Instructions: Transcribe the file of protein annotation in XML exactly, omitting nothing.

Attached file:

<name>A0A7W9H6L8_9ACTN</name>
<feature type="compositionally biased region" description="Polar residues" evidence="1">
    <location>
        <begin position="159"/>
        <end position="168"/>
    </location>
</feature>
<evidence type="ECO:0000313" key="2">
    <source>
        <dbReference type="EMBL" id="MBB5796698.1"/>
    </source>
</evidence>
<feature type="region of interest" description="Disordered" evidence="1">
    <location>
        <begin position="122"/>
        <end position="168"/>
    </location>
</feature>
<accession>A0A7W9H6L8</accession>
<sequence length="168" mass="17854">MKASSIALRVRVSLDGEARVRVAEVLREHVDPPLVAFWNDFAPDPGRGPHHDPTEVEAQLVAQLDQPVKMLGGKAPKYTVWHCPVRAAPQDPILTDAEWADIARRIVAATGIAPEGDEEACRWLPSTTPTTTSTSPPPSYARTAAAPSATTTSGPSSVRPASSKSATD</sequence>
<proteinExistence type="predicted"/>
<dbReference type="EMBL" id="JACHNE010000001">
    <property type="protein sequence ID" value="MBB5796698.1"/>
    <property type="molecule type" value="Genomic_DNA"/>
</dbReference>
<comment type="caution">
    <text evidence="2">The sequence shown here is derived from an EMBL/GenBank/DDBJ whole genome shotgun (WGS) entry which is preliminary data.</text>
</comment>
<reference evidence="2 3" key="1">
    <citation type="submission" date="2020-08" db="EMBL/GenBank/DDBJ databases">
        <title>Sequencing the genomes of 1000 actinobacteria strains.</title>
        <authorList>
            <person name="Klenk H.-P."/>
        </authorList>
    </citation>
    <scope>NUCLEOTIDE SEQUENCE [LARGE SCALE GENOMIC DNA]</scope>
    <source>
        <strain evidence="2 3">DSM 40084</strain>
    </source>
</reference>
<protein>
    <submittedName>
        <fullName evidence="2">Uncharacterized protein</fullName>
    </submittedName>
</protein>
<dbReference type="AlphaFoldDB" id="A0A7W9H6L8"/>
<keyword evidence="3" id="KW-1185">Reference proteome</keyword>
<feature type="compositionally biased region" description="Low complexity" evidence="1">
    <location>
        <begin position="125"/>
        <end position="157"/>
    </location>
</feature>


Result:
<name>A0A7W9H6L8_9ACTN</name>
<feature type="compositionally biased region" description="Polar residues" evidence="1">
    <location>
        <begin position="159"/>
        <end position="168"/>
    </location>
</feature>
<evidence type="ECO:0000313" key="2">
    <source>
        <dbReference type="EMBL" id="MBB5796698.1"/>
    </source>
</evidence>
<feature type="region of interest" description="Disordered" evidence="1">
    <location>
        <begin position="122"/>
        <end position="168"/>
    </location>
</feature>
<accession>A0A7W9H6L8</accession>
<sequence length="168" mass="17854">MKASSIALRVRVSLDGEARVRVAEVLREHVDPPLVAFWNDFAPDPGRGPHHDPTEVEAQLVAQLDQPVKMLGGKAPKYTVWHCPVRAAPQDPILTDAEWADIARRIVAATGIAPEGDEEACRWLPSTTPTTTSTSPPPSYARTAAAPSATTTSGPSSVRPASSKSATD</sequence>
<proteinExistence type="predicted"/>
<dbReference type="EMBL" id="JACHNE010000001">
    <property type="protein sequence ID" value="MBB5796698.1"/>
    <property type="molecule type" value="Genomic_DNA"/>
</dbReference>
<comment type="caution">
    <text evidence="2">The sequence shown here is derived from an EMBL/GenBank/DDBJ whole genome shotgun (WGS) entry which is preliminary data.</text>
</comment>
<reference evidence="2 3" key="1">
    <citation type="submission" date="2020-08" db="EMBL/GenBank/DDBJ databases">
        <title>Sequencing the genomes of 1000 actinobacteria strains.</title>
        <authorList>
            <person name="Klenk H.-P."/>
        </authorList>
    </citation>
    <scope>NUCLEOTIDE SEQUENCE [LARGE SCALE GENOMIC DNA]</scope>
    <source>
        <strain evidence="2 3">DSM 40084</strain>
    </source>
</reference>
<protein>
    <submittedName>
        <fullName evidence="2">Uncharacterized protein</fullName>
    </submittedName>
</protein>
<dbReference type="AlphaFoldDB" id="A0A7W9H6L8"/>
<keyword evidence="3" id="KW-1185">Reference proteome</keyword>
<feature type="compositionally biased region" description="Low complexity" evidence="1">
    <location>
        <begin position="125"/>
        <end position="157"/>
    </location>
</feature>